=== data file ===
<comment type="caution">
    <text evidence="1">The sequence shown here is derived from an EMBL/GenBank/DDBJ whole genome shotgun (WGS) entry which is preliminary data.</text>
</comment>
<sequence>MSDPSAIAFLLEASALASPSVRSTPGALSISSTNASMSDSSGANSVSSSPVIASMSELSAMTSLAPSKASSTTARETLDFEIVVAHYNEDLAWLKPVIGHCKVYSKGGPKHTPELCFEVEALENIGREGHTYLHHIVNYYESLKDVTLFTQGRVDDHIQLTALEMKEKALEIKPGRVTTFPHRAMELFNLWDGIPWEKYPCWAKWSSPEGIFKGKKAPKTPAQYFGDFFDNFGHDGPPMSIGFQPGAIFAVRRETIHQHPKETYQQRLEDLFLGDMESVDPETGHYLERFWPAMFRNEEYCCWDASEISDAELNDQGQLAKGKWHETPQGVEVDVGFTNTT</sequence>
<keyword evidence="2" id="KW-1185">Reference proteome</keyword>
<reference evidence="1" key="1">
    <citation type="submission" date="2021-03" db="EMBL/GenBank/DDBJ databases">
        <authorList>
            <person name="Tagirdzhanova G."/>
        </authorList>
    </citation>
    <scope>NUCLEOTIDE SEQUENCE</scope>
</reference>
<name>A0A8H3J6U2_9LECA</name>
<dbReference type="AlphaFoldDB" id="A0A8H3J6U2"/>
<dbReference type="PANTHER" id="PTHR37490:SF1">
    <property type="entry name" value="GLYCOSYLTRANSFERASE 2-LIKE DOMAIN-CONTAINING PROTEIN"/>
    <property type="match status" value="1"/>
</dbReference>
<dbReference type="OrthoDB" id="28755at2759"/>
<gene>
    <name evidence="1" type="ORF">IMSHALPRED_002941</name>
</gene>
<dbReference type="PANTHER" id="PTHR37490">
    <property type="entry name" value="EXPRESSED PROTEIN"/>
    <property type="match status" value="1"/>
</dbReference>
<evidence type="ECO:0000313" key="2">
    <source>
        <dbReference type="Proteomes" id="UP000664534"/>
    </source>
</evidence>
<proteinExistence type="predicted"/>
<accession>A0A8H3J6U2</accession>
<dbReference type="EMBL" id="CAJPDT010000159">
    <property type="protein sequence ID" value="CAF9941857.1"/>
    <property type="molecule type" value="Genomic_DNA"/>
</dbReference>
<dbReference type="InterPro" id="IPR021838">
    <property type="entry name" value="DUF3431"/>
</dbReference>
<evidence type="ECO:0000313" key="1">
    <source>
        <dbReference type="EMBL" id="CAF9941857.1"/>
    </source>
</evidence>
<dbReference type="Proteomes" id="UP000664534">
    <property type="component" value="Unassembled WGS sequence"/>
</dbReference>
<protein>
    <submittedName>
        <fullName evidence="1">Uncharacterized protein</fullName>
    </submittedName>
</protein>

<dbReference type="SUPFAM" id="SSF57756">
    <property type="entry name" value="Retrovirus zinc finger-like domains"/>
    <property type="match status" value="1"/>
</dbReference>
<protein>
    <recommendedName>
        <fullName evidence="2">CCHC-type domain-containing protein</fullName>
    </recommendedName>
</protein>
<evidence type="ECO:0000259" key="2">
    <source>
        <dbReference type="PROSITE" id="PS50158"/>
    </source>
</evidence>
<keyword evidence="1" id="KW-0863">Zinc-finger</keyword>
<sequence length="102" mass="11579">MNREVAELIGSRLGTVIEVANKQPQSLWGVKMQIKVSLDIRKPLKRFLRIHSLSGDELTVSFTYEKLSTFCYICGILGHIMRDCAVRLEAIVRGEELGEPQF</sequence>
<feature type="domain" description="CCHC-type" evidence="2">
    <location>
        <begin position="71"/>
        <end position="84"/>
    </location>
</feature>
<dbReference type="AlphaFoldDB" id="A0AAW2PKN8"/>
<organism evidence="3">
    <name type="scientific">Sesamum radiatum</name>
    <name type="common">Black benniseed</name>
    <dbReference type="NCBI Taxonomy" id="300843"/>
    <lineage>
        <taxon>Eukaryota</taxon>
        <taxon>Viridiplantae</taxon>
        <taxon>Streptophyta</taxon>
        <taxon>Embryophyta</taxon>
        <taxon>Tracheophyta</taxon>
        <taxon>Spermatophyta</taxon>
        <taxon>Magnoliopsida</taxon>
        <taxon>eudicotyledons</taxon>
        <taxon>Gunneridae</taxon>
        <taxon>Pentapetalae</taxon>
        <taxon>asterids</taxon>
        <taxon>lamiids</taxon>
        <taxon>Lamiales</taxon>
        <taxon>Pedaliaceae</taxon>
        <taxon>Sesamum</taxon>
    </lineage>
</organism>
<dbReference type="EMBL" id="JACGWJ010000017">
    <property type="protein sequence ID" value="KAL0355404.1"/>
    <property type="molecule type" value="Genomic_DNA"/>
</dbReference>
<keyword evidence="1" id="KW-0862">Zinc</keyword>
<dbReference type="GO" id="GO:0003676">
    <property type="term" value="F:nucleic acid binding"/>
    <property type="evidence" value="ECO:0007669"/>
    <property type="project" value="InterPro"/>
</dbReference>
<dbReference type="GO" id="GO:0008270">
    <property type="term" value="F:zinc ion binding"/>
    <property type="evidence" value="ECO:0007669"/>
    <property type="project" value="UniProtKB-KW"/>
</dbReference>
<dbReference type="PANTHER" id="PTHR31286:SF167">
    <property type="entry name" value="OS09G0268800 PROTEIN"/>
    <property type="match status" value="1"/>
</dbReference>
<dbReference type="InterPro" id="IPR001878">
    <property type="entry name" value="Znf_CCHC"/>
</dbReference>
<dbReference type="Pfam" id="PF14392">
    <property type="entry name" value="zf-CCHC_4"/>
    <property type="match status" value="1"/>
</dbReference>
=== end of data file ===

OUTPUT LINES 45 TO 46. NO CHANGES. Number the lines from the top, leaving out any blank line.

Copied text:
    </source>
</evidence>